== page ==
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Bringing an End to Rape Culture in Brazil

Plan International's work with girl advocates in Brazil helped pass legislation aimed at ending

Brazilians call it the “cultura do estupro.” The phrase, which means “rape culture” in the native Portuguese, came into popular use in Brazil following the sexual assault of a 16-year-old girl by up to 30 men last year.

So prevalent is this culture in Brazil that Plan International has been working with young campaigners to demand better policies and legislation that protect girls from sexual assault and other injustices.

Estimates suggest that more than 500,000 rapes occur in the country every year.

“There’s a lot of resistance when it comes to gender matters here in Brazil so there’s a need for politicians to take girls’ rights seriously,” said Flavio Debique, advocacy and child protection technical manager at Plan International Brazil.

Our campaign is in line with part of Goal 5 of the Global Goals for Sustainable Development, which seeks to end all forms of violence against women and girls, including sexual and other types of exploitation.

December 2016 was a landmark moment: Brazil’s National Council for the Rights of Children and Adolescents (Conanda), an agency attached to the Department of Human Rights of Brazil, approved a policy resolution on gender equality and girls’ rights.

The resolution, which has the force of law, will mean politicians across the entire federal government will have to take into account data around gender inequality when forming new policies. Debique believes it has the potential to tackle the root cause of problems like sexual violence.

The groundwork for this achievement was laid in 2013 when Plan produced an in-depth report into the conditions for girls in Brazil based on research with 1,800 girls across the country.

Then, in 2015, girls from the five regions of Brazil wrote the “Declaration of the Girls of Brazil,” and delivered it to then-President Dilma Rousseff, and two of the girls participated in the United Nations General Assembly and UN Summit in New York, where they helped shape the 2030 Sustainable Development Agenda.

Nineteen-year-old Irlane Félix, a campaigner who participated in the assembly, said the experience was life-changing.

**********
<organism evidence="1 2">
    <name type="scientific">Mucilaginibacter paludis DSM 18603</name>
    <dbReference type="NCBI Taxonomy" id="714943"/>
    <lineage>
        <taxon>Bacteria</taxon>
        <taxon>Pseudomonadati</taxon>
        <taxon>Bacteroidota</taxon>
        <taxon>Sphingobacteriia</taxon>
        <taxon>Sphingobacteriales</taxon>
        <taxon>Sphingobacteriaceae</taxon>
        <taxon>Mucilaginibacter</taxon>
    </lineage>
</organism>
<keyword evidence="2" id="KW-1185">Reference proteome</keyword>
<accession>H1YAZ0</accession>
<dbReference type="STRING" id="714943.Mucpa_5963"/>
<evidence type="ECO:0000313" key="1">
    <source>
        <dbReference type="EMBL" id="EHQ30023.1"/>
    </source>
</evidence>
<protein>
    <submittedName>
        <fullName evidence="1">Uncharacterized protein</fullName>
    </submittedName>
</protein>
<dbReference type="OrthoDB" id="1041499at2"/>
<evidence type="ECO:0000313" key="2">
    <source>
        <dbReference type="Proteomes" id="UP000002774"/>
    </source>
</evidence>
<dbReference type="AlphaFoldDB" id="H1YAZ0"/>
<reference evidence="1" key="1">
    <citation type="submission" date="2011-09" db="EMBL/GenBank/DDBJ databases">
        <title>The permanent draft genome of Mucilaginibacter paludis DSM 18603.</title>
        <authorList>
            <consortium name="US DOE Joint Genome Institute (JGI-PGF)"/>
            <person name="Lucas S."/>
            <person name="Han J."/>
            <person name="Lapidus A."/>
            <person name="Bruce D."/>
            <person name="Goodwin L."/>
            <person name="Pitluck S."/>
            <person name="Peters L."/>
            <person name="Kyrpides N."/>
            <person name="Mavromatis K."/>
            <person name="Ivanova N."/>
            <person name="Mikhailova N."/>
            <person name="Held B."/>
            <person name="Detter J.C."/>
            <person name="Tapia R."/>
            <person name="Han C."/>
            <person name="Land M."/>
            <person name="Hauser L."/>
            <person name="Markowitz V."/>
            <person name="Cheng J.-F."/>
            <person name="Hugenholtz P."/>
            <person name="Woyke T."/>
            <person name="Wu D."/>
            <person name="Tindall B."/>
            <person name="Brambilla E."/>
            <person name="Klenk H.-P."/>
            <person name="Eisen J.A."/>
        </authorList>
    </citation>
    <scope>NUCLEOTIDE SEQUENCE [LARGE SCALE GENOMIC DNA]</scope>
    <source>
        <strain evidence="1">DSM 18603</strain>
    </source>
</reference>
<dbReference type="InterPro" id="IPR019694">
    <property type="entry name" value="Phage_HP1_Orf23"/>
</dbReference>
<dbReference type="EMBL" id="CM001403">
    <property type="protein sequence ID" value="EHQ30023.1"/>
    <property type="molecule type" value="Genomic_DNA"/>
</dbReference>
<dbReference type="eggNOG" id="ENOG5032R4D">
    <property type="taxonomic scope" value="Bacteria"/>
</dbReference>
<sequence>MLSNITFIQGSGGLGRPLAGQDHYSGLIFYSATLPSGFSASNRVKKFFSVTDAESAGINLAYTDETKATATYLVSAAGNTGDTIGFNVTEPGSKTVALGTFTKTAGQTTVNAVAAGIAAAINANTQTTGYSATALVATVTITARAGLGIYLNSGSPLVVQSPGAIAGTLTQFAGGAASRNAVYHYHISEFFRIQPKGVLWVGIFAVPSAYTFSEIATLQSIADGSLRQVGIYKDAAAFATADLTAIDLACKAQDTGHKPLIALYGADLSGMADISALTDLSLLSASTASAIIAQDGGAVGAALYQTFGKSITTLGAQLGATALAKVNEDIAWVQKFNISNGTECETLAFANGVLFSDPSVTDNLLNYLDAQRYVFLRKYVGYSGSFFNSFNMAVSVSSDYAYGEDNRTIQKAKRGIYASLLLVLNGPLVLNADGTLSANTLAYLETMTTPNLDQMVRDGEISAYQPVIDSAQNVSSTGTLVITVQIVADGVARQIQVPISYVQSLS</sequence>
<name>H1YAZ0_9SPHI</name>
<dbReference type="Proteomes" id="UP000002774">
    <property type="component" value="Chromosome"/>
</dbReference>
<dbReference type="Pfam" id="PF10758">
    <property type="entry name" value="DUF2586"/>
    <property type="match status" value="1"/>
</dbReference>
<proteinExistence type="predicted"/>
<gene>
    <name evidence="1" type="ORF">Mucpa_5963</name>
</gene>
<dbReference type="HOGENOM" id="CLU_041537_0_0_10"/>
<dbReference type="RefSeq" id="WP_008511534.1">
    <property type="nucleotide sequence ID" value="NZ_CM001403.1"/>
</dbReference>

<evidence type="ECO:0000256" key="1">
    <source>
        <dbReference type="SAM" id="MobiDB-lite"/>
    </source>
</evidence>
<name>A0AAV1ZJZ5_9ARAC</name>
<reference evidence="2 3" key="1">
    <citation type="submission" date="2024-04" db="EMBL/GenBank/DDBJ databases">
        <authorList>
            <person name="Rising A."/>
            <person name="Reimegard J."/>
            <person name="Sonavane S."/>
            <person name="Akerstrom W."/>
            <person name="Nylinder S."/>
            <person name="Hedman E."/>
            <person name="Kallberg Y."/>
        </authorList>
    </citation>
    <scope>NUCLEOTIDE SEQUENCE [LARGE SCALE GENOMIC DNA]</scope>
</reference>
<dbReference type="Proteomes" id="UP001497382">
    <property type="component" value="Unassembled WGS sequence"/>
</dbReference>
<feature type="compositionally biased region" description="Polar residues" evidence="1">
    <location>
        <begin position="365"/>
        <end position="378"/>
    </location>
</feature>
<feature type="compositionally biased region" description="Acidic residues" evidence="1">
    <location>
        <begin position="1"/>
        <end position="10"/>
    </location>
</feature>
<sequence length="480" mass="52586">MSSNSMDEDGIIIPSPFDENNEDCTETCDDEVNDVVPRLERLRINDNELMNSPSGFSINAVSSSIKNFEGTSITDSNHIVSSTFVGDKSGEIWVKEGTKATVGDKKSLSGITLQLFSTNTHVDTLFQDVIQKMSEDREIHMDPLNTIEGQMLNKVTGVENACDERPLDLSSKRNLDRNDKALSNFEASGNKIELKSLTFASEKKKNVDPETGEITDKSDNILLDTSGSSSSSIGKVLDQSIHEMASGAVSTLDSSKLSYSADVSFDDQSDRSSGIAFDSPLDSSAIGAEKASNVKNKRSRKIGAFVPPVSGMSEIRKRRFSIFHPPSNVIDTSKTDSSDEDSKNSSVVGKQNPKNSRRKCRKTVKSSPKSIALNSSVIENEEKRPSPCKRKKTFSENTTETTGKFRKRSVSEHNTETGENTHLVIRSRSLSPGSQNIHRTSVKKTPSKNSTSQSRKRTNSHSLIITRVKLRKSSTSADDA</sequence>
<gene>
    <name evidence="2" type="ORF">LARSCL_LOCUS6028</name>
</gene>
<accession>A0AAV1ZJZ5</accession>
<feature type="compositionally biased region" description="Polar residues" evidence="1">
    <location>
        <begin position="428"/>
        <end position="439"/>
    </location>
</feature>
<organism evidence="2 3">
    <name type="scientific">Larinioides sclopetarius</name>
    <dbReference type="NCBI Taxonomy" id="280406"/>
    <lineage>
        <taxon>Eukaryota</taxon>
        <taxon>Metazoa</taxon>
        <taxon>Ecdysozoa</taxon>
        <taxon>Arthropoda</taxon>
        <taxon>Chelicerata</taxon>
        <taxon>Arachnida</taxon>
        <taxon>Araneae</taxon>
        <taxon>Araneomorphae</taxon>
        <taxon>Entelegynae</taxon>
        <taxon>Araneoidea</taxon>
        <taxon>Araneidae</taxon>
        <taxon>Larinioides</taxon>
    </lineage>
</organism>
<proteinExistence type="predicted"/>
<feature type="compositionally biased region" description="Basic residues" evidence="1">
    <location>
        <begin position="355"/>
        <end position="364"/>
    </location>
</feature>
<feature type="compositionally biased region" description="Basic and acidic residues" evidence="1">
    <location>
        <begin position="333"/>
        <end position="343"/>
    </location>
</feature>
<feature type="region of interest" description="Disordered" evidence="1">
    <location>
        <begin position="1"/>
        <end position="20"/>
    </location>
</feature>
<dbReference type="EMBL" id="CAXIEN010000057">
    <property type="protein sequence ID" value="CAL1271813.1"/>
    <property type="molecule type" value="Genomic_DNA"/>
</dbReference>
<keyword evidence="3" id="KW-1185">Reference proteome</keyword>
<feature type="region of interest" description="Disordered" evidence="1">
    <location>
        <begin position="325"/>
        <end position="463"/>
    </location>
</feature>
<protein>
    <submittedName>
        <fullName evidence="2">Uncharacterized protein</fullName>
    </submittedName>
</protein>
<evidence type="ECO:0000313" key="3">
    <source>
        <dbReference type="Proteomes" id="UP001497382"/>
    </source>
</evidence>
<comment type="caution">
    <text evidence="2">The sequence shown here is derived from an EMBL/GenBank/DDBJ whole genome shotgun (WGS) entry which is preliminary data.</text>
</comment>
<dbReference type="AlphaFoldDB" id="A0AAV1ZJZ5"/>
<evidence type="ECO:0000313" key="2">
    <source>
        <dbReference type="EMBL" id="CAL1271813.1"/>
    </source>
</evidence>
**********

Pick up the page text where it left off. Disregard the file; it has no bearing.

“I now perceive the world in a different way,” she said. “The assembly made me realize that I have rights and I can fight for them, and I’m now truly motivated to do that.”

All these activities served to raise awareness of violence against girls in Brazil and ultimately captured the attention of Conanda. As a result, in January 2016, the body approached Plan and asked it to develop a draft policy resolution to ensure gender equality was featured prominently on the government’s agenda.

The organization developed the resolution with the help of legal experts over the course of the year, and in October 2016 it was submitted to Conanda’s public policy committee.

“We didn’t just tell them this was an important resolution, we actually backed it up with evidence – stats about inequality and a report showing the lack of policies around gender,” said Debique.

“We also created strong alliances with the organizations that make up Conanda to ensure the resolution would be approved,” she added.

Ten days later, the resolution was passed.

Debique believes it could ultimately spell an end to the days of Brazil’s “cultura do estupro.”

“Rape culture has its roots in gender inequality,” he said. “So, if the government focuses more heavily on this area in its policy-making, it follows that we’ll see a reduction in this kind of violence.”

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